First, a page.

In January, President Donald Trump issued a presidential memorandum reinstating a policy that prohibits U.S. funding for international health programs that promote or perform abortion services. That policy took effect May 15.
Known as the Mexico City Policy, it was first implemented by President Ronald Reagan in 1984. Reagan unveiled the plan that year — aimed at foreign nongovernmental organizations receiving U.S. taxpayer money — during a U.N. International Conference on Population in Mexico City.
Every Democratic president since Reagan has nullified the plan while every Republican president has reinstated it. Trump’s memo expanded the plan and gave it a new name, “Protecting Life in Global Health Assistance.”
Two days after the U.S. State Department announced the plan, Rep. Chris Smith (R-New Jersey) applauded the move.
“The new policy establishes pro-child safeguards … on about $8.8 billion in annual global health assistance funding appropriated to the U.S. Agency for International Development and the departments of State and Defense,” said Smith in a commentary posted on The Daily Signal website.
The new policy does not reduce funding for global health assistance “by so much as a dollar,” he said.
Smith also said that pro-abortion organizations have used U.S. taxpayer funds in the past “to weaken, undermine or reverse pro-life laws in other nations and systematically destroy the precious lives of unborn children.”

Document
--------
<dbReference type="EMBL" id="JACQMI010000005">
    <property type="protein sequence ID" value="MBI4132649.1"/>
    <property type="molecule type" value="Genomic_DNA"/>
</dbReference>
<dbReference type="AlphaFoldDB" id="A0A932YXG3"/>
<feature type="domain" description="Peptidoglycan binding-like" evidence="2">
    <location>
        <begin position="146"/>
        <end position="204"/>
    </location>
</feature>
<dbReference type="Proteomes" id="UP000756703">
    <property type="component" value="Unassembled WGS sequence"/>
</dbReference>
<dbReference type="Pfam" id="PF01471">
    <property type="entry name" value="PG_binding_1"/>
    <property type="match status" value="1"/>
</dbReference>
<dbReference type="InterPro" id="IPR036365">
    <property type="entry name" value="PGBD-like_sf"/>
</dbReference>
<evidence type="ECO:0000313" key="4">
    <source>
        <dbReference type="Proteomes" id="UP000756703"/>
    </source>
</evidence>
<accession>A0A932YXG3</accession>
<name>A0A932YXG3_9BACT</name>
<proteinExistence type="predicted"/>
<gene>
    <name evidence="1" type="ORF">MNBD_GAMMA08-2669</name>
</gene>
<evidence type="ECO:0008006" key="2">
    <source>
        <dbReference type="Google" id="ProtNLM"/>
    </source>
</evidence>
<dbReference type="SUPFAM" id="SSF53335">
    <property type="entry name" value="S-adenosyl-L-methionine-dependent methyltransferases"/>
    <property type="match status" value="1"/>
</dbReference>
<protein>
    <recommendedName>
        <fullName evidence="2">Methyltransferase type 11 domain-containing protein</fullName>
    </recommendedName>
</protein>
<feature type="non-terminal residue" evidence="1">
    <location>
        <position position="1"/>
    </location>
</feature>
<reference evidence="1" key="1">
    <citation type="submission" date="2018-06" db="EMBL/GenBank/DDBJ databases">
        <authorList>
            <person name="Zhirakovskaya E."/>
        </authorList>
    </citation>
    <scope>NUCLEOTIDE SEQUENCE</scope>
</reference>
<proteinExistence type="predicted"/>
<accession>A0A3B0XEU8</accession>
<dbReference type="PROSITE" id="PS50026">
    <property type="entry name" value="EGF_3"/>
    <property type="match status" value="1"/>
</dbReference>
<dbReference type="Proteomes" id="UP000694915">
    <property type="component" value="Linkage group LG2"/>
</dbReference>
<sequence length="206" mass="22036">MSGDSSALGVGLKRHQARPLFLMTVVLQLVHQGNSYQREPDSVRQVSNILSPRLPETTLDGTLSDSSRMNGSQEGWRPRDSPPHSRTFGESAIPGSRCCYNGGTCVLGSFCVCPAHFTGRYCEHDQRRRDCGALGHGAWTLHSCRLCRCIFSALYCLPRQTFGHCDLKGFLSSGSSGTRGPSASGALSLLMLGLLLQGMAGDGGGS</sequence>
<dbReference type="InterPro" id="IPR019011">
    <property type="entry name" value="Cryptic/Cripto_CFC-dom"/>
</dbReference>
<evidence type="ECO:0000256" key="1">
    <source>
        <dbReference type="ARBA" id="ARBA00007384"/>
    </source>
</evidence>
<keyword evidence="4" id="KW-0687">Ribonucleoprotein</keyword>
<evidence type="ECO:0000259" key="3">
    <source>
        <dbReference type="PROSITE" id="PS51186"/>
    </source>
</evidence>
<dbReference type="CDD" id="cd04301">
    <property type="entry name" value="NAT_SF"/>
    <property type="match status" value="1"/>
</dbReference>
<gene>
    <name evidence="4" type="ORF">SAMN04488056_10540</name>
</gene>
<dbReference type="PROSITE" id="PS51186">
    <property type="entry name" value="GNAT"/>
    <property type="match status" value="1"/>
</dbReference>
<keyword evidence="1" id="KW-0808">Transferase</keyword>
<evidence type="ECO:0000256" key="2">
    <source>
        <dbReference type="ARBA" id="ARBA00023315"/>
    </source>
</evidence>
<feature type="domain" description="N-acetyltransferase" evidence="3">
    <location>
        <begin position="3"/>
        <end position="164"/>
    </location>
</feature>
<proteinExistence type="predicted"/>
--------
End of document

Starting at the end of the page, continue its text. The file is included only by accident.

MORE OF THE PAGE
The congressman, who is Catholic, echoed what Catholic social teaching says: “No one is expendable or a throwaway. Every human life has infinite value.”
These are words that all people, regardless of nationality, political persuasion or religion, should support. It is also a belief that must be expanded to other policies introduced by the Trump administration.
For example, supporting the United Nations in its efforts to protect child migrants and refugees.
During a U.N. Human Rights panel discussion June 9, a Vatican observer, Archbishop Ivan Kurkovic, spoke about the plight of child migrants around the world. In some countries, they are viewed as criminals and are incarcerated. Archbishop Kukovic calls these harsh policies “an insult to human dignity.”
“The grave error of the detention model is that it considers the children as sole, isolated subjects, responsible for the situations in which they find themselves and over which they have little, if any, control,” Archbishop Jurkovic said at the panel discussion, according to Catholic News Service.
At issue, he said, is that this treatment of child migrants “wrongly absolves the international community at large from responsibilities that it regularly fails to fulfill.”
The United Nations Children’s Fund has reported that child migrant numbers are at their highest number ever. “At least 300,000 unaccompanied and separated children were recorded in some 80 countries in 2015 and 2016, up from 66,000 in 2010 and 2011,” stated a U.N. Report. Many of these children were fleeing war and other conflicts.
June 20 is World Refugee Day, an opportunity to reflect on the fact that about half of the 21.3 million refugees worldwide are under the age of 18.
A consistent ethic of life requires us to stand up for children in all situations. Migrant and refugee children may very well be those whose lives are spared thanks to the Mexico City Plan. But if they are caught in a web of violence, human trafficking or another form of human indignity, are those initial efforts to preserve life in vain?
As Rep. Smith stated, no one is expendable or a throwaway, including child migrants.